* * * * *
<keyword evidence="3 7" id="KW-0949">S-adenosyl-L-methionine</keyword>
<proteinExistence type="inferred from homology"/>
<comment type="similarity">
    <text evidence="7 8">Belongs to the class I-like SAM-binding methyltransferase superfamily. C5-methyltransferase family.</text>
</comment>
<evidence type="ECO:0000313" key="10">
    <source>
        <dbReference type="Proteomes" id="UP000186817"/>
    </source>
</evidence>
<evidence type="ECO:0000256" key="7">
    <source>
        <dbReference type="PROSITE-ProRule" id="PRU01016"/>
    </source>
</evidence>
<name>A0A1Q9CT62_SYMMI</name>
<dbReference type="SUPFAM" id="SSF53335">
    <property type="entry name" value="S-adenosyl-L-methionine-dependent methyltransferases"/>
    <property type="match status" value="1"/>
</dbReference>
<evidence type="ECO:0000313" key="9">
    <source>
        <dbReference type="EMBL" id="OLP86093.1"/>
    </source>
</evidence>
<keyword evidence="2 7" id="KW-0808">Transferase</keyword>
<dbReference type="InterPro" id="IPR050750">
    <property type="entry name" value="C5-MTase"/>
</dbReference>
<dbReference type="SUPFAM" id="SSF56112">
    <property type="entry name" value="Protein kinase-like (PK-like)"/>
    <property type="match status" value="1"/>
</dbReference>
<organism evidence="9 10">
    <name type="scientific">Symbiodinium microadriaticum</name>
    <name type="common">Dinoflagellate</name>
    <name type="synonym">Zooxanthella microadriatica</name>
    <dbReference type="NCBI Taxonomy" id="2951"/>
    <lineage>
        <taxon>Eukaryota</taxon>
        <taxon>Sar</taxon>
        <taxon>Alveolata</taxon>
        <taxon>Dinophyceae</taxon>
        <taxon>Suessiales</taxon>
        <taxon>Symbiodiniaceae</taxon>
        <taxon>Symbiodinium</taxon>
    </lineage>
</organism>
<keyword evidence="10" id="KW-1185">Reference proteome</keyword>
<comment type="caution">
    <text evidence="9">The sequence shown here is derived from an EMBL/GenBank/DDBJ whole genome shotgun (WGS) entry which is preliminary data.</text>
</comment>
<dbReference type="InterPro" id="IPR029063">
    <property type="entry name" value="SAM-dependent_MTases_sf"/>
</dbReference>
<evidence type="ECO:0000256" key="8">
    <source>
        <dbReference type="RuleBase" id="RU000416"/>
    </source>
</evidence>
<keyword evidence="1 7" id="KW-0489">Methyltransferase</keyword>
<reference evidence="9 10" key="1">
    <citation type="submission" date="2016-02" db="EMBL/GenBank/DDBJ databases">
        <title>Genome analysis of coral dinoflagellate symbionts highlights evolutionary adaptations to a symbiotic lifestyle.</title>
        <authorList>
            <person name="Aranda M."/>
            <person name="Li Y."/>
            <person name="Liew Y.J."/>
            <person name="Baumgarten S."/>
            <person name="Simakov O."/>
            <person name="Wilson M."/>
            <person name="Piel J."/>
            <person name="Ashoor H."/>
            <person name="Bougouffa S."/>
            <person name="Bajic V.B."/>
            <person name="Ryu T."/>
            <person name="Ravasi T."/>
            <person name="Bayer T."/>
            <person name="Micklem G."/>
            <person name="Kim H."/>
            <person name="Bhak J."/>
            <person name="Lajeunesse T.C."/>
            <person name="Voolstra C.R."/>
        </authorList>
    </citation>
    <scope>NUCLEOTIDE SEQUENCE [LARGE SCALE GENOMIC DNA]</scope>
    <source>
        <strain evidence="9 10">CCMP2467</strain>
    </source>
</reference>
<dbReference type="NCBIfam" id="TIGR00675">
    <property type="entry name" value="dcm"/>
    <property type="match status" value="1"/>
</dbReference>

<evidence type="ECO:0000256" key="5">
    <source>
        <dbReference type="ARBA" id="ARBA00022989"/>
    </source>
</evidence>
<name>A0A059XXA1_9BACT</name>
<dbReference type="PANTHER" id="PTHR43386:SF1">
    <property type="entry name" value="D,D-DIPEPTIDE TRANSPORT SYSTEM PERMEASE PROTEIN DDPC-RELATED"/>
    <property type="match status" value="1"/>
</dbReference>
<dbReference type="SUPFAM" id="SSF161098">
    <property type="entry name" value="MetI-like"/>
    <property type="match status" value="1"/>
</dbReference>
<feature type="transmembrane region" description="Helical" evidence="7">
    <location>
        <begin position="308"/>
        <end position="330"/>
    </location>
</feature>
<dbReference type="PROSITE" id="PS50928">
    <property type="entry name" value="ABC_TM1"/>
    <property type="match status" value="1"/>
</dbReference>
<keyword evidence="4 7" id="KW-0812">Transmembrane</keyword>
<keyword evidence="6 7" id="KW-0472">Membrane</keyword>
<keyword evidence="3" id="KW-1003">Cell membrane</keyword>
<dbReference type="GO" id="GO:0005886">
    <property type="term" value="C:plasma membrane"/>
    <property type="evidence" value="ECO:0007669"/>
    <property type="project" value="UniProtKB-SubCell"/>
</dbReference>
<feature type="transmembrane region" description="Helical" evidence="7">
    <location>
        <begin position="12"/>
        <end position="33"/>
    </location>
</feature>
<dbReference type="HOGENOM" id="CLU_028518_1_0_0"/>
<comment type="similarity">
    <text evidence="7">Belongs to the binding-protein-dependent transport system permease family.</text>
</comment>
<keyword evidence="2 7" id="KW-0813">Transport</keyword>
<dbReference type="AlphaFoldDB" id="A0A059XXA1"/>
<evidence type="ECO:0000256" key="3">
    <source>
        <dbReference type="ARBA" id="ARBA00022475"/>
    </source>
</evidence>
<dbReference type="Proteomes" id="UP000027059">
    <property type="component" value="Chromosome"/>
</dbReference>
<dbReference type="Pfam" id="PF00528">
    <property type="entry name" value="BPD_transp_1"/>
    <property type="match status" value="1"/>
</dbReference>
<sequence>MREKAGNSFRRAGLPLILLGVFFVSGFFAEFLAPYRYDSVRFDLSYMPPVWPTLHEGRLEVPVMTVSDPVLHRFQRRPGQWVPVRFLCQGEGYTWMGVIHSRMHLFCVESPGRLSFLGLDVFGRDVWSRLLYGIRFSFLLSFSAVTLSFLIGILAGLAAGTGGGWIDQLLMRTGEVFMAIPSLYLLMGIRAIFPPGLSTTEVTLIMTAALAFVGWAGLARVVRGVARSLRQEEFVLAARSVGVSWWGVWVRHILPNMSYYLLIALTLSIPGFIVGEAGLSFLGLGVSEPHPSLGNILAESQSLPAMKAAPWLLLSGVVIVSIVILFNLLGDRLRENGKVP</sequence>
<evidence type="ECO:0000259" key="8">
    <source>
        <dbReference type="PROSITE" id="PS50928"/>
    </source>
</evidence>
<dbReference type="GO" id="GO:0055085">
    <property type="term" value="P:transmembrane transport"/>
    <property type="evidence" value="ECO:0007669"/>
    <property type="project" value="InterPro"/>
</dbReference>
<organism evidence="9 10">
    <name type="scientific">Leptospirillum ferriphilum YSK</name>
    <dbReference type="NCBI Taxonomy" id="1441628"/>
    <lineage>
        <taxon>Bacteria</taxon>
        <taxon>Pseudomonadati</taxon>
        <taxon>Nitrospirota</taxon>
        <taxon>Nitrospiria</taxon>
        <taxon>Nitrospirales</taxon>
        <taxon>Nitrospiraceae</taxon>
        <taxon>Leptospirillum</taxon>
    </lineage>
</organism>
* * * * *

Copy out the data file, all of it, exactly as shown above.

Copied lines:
<keyword evidence="3 7" id="KW-0949">S-adenosyl-L-methionine</keyword>
<proteinExistence type="inferred from homology"/>
<comment type="similarity">
    <text evidence="7 8">Belongs to the class I-like SAM-binding methyltransferase superfamily. C5-methyltransferase family.</text>
</comment>
<evidence type="ECO:0000313" key="10">
    <source>
        <dbReference type="Proteomes" id="UP000186817"/>
    </source>
</evidence>
<evidence type="ECO:0000256" key="7">
    <source>
        <dbReference type="PROSITE-ProRule" id="PRU01016"/>
    </source>
</evidence>
<name>A0A1Q9CT62_SYMMI</name>
<dbReference type="SUPFAM" id="SSF53335">
    <property type="entry name" value="S-adenosyl-L-methionine-dependent methyltransferases"/>
    <property type="match status" value="1"/>
</dbReference>
<evidence type="ECO:0000313" key="9">
    <source>
        <dbReference type="EMBL" id="OLP86093.1"/>
    </source>
</evidence>
<keyword evidence="2 7" id="KW-0808">Transferase</keyword>
<dbReference type="InterPro" id="IPR050750">
    <property type="entry name" value="C5-MTase"/>
</dbReference>
<dbReference type="SUPFAM" id="SSF56112">
    <property type="entry name" value="Protein kinase-like (PK-like)"/>
    <property type="match status" value="1"/>
</dbReference>
<organism evidence="9 10">
    <name type="scientific">Symbiodinium microadriaticum</name>
    <name type="common">Dinoflagellate</name>
    <name type="synonym">Zooxanthella microadriatica</name>
    <dbReference type="NCBI Taxonomy" id="2951"/>
    <lineage>
        <taxon>Eukaryota</taxon>
        <taxon>Sar</taxon>
        <taxon>Alveolata</taxon>
        <taxon>Dinophyceae</taxon>
        <taxon>Suessiales</taxon>
        <taxon>Symbiodiniaceae</taxon>
        <taxon>Symbiodinium</taxon>
    </lineage>
</organism>
<keyword evidence="10" id="KW-1185">Reference proteome</keyword>
<comment type="caution">
    <text evidence="9">The sequence shown here is derived from an EMBL/GenBank/DDBJ whole genome shotgun (WGS) entry which is preliminary data.</text>
</comment>
<dbReference type="InterPro" id="IPR029063">
    <property type="entry name" value="SAM-dependent_MTases_sf"/>
</dbReference>
<evidence type="ECO:0000256" key="8">
    <source>
        <dbReference type="RuleBase" id="RU000416"/>
    </source>
</evidence>
<keyword evidence="1 7" id="KW-0489">Methyltransferase</keyword>
<reference evidence="9 10" key="1">
    <citation type="submission" date="2016-02" db="EMBL/GenBank/DDBJ databases">
        <title>Genome analysis of coral dinoflagellate symbionts highlights evolutionary adaptations to a symbiotic lifestyle.</title>
        <authorList>
            <person name="Aranda M."/>
            <person name="Li Y."/>
            <person name="Liew Y.J."/>
            <person name="Baumgarten S."/>
            <person name="Simakov O."/>
            <person name="Wilson M."/>
            <person name="Piel J."/>
            <person name="Ashoor H."/>
            <person name="Bougouffa S."/>
            <person name="Bajic V.B."/>
            <person name="Ryu T."/>
            <person name="Ravasi T."/>
            <person name="Bayer T."/>
            <person name="Micklem G."/>
            <person name="Kim H."/>
            <person name="Bhak J."/>
            <person name="Lajeunesse T.C."/>
            <person name="Voolstra C.R."/>
        </authorList>
    </citation>
    <scope>NUCLEOTIDE SEQUENCE [LARGE SCALE GENOMIC DNA]</scope>
    <source>
        <strain evidence="9 10">CCMP2467</strain>
    </source>
</reference>
<dbReference type="NCBIfam" id="TIGR00675">
    <property type="entry name" value="dcm"/>
    <property type="match status" value="1"/>
</dbReference>

<evidence type="ECO:0000256" key="5">
    <source>
        <dbReference type="ARBA" id="ARBA00022989"/>
    </source>
</evidence>
<name>A0A059XXA1_9BACT</name>
<dbReference type="PANTHER" id="PTHR43386:SF1">
    <property type="entry name" value="D,D-DIPEPTIDE TRANSPORT SYSTEM PERMEASE PROTEIN DDPC-RELATED"/>
    <property type="match status" value="1"/>
</dbReference>
<dbReference type="SUPFAM" id="SSF161098">
    <property type="entry name" value="MetI-like"/>
    <property type="match status" value="1"/>
</dbReference>
<feature type="transmembrane region" description="Helical" evidence="7">
    <location>
        <begin position="308"/>
        <end position="330"/>
    </location>
</feature>
<dbReference type="PROSITE" id="PS50928">
    <property type="entry name" value="ABC_TM1"/>
    <property type="match status" value="1"/>
</dbReference>
<keyword evidence="4 7" id="KW-0812">Transmembrane</keyword>
<keyword evidence="6 7" id="KW-0472">Membrane</keyword>
<keyword evidence="3" id="KW-1003">Cell membrane</keyword>
<dbReference type="GO" id="GO:0005886">
    <property type="term" value="C:plasma membrane"/>
    <property type="evidence" value="ECO:0007669"/>
    <property type="project" value="UniProtKB-SubCell"/>
</dbReference>
<feature type="transmembrane region" description="Helical" evidence="7">
    <location>
        <begin position="12"/>
        <end position="33"/>
    </location>
</feature>
<dbReference type="HOGENOM" id="CLU_028518_1_0_0"/>
<comment type="similarity">
    <text evidence="7">Belongs to the binding-protein-dependent transport system permease family.</text>
</comment>
<keyword evidence="2 7" id="KW-0813">Transport</keyword>
<dbReference type="AlphaFoldDB" id="A0A059XXA1"/>
<evidence type="ECO:0000256" key="3">
    <source>
        <dbReference type="ARBA" id="ARBA00022475"/>
    </source>
</evidence>
<dbReference type="Proteomes" id="UP000027059">
    <property type="component" value="Chromosome"/>
</dbReference>
<dbReference type="Pfam" id="PF00528">
    <property type="entry name" value="BPD_transp_1"/>
    <property type="match status" value="1"/>
</dbReference>
<sequence>MREKAGNSFRRAGLPLILLGVFFVSGFFAEFLAPYRYDSVRFDLSYMPPVWPTLHEGRLEVPVMTVSDPVLHRFQRRPGQWVPVRFLCQGEGYTWMGVIHSRMHLFCVESPGRLSFLGLDVFGRDVWSRLLYGIRFSFLLSFSAVTLSFLIGILAGLAAGTGGGWIDQLLMRTGEVFMAIPSLYLLMGIRAIFPPGLSTTEVTLIMTAALAFVGWAGLARVVRGVARSLRQEEFVLAARSVGVSWWGVWVRHILPNMSYYLLIALTLSIPGFIVGEAGLSFLGLGVSEPHPSLGNILAESQSLPAMKAAPWLLLSGVVIVSIVILFNLLGDRLRENGKVP</sequence>
<evidence type="ECO:0000259" key="8">
    <source>
        <dbReference type="PROSITE" id="PS50928"/>
    </source>
</evidence>
<dbReference type="GO" id="GO:0055085">
    <property type="term" value="P:transmembrane transport"/>
    <property type="evidence" value="ECO:0007669"/>
    <property type="project" value="InterPro"/>
</dbReference>
<organism evidence="9 10">
    <name type="scientific">Leptospirillum ferriphilum YSK</name>
    <dbReference type="NCBI Taxonomy" id="1441628"/>
    <lineage>
        <taxon>Bacteria</taxon>
        <taxon>Pseudomonadati</taxon>
        <taxon>Nitrospirota</taxon>
        <taxon>Nitrospiria</taxon>
        <taxon>Nitrospirales</taxon>
        <taxon>Nitrospiraceae</taxon>
        <taxon>Leptospirillum</taxon>
    </lineage>
</organism>